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English Church Architecture.


ALDHAM, St. Mary  (TM 041 444),


(Bedrock:  Neogene, Red Crag Formation.)


One of 181 churches in England with round towers, of which all but five are in Cambridgeshire (with 2), Essex (with 6), Norfolk (with 126) or Suffolk (with 42).













Round church towers were almost invariably assumed by Pevsner to have a Saxon or Norman origin.  That is not necessarily the case, and the form is a function of geology rather than age, for the lack of the ready availability of good building stone to serve as quoins made this a cheap design option by avoiding the expense in the pre-railway age of bringing, usually by horse and cart or at best along the rivers by boat, heavy, bulk materials from afar.  The definitive book on this subject is, and is long likely to remain, the late Stephen Hart's The Round Church Towers of England  (Ipswich, Lucas Books, 2003), to which the notes on these buildings are inevitably, to a greater or lesser degree, indebted.


This heavily-restored but picturesque little church, situated in attractive hillocky countryside less than a mile and a half from the market town of Hadleigh, consists, beside the W. tower, of a chancel with a N. vestry and a nave with a S. porch.  The three unequal stages of the tower were considered by Hart to derive from three different periods, with even the lowest post-dating the Early English (thirteenth century) nave, as demonstrated by the brick tower arch constructed within the pre-existing nave wall and the contemporary brick lining to the lower stage, which Hart ascribed to the fourteenth or fifteenth century (Hart, p. 59), whereas the thicker bricks lining the windows and putlog holes of the second stage are commensurate with a seventeenth or eighteenth century date and the quality of the upper (bell) stage work appears to indicate that this a Victorian reconstruction.   Hart's dating, however, is questionable here, for the tower arch is constructed of yellow gault brick, the earliest known use of which appears to be 1815, as indicated on William Smith's geological map of that year, in which he labels the strata above the Lower Greensand as 'Golt Brick Earth' (Ron Firman, 'Gault: a Geologist's Cautionary Tale of Words as a Barrier to Understanding', Information Sheet 74, British Brick Society June 1998).  The present writer did not examine the bricks of the tower lining but cerainly it appears the tower arch must be eliminated as evidence.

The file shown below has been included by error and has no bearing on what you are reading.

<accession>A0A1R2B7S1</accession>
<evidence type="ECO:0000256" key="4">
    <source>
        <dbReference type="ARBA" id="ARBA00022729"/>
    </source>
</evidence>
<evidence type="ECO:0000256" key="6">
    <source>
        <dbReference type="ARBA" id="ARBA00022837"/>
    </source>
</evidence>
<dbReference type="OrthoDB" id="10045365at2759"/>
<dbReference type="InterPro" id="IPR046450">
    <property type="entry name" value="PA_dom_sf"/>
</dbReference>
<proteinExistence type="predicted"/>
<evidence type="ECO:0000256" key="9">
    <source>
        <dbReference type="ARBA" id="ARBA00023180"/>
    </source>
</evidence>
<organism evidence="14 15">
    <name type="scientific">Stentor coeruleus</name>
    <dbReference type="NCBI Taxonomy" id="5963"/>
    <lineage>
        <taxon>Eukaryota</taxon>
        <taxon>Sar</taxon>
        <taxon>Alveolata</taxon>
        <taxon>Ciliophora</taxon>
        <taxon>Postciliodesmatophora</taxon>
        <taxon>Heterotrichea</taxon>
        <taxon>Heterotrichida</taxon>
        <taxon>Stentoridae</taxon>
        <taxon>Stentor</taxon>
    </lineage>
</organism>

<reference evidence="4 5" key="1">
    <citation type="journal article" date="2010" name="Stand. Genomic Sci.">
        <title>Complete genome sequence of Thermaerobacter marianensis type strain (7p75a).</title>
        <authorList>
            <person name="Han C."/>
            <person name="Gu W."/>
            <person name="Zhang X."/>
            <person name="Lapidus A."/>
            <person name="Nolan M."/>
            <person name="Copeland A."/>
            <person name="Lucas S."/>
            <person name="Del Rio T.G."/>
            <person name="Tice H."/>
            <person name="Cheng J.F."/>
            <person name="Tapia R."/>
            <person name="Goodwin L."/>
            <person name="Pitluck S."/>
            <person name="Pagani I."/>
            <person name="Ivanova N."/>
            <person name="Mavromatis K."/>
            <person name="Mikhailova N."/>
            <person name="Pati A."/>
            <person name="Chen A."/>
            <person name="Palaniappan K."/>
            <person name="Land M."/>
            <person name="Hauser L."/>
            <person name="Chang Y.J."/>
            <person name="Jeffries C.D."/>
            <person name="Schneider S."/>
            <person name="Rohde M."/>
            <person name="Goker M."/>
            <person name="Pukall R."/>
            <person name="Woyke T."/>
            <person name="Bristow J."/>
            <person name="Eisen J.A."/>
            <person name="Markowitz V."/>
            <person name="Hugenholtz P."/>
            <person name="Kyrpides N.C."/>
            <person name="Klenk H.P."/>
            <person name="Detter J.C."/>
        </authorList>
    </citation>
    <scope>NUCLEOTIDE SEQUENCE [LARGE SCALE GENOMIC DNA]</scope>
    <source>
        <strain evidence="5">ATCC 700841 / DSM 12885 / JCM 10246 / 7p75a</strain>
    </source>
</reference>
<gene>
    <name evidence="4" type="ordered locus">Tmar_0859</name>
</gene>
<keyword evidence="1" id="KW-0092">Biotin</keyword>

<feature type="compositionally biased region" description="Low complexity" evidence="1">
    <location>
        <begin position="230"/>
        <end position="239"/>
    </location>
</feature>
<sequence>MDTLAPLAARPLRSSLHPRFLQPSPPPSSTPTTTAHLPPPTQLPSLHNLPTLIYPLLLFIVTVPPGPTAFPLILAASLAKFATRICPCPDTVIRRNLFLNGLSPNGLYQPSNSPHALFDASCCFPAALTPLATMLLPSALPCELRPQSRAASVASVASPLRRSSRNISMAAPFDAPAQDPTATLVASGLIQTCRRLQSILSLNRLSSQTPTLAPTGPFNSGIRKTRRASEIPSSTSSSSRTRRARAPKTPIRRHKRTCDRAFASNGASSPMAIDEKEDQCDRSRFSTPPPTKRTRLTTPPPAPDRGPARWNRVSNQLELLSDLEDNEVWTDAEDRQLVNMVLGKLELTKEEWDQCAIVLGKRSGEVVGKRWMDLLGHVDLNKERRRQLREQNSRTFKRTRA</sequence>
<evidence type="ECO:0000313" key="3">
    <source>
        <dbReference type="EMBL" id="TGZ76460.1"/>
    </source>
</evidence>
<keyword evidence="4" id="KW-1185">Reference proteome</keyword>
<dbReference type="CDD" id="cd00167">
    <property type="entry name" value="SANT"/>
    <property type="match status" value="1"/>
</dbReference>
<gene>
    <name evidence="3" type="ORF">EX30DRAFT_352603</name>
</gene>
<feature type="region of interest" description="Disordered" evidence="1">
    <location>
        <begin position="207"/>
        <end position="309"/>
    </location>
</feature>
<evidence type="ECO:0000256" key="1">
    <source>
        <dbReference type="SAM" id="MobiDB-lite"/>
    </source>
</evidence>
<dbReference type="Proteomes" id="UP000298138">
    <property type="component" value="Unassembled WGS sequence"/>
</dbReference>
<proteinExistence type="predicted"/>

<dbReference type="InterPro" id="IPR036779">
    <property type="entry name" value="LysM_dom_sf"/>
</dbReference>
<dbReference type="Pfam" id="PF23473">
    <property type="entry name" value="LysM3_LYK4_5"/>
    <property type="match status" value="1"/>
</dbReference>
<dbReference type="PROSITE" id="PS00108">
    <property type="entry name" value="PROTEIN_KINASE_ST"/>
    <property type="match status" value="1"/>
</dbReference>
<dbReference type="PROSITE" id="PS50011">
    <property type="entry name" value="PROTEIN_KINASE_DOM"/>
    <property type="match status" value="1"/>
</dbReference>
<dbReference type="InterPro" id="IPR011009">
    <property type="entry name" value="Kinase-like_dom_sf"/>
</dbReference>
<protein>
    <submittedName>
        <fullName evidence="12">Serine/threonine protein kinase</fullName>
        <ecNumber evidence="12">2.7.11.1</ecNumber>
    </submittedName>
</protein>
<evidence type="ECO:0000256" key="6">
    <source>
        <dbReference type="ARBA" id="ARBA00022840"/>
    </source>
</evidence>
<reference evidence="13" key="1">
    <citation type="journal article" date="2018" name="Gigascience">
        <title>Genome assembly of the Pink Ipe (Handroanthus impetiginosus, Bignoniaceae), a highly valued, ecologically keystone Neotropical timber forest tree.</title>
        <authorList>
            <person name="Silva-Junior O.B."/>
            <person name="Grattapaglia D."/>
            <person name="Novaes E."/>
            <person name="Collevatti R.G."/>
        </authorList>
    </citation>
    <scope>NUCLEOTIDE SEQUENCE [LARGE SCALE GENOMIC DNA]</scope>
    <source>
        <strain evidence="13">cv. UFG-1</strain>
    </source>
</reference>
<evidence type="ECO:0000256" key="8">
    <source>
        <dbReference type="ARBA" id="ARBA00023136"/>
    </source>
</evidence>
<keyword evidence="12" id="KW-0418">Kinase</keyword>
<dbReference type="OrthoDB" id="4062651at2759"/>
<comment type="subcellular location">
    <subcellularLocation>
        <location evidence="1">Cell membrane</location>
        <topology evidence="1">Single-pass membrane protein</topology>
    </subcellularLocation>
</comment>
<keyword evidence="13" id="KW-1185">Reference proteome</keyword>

The majority of the nave and chancel windows have Y-tracery which, if it is to be trusted, suggests the late thirteenth century.   Two on the north side are cusped, which might push the date forward to around 1300, and a third has reticulated tracery, characteristic of the early fourteenth century.  The easternmost S. window in the chancel, with supermullioned tracery, is obviously a fifteenth century insertion.  The chancel E. window is modern, as also, presumably are the pair of niches on either side, internally, with crocketed ogee arches and brattishing above (pictured, in the case of the northern pair, below left).  The Perpendicular S. window, mentioned immediately above, has a lowered sill to act as a sedilia, and there is a piscina immediately beyond, tucked in beneath the window splay (as may also be seen in the photograph).

















Finally, the large square font with engaged octagonal corner shafts (above right), standing on five circular supports, the outer four with moulded bases and capitals, is another feature that defies reliable dating.  A little mediaeval carpentry certainly survives, however, in the form of a couple of bench ends to the north, including one carved with a bear, and a few re-set poppyheads to the west.  The communion rail with turned balusters is probably Stuart. 


[Other churches with round towers featured on this web-site are Bartlow and Snailwell in Cambridgeshire, Quidenham, Roydon, Rushall, Shimpling and Thorpe Abbotts in Norfolk, and Brome, Hengrave, Higham, Little Bradley, Little Saxham, Rickinghall Inferior, Risby, Stuston, Theberton, Wissett and Wortham in Suffolk.]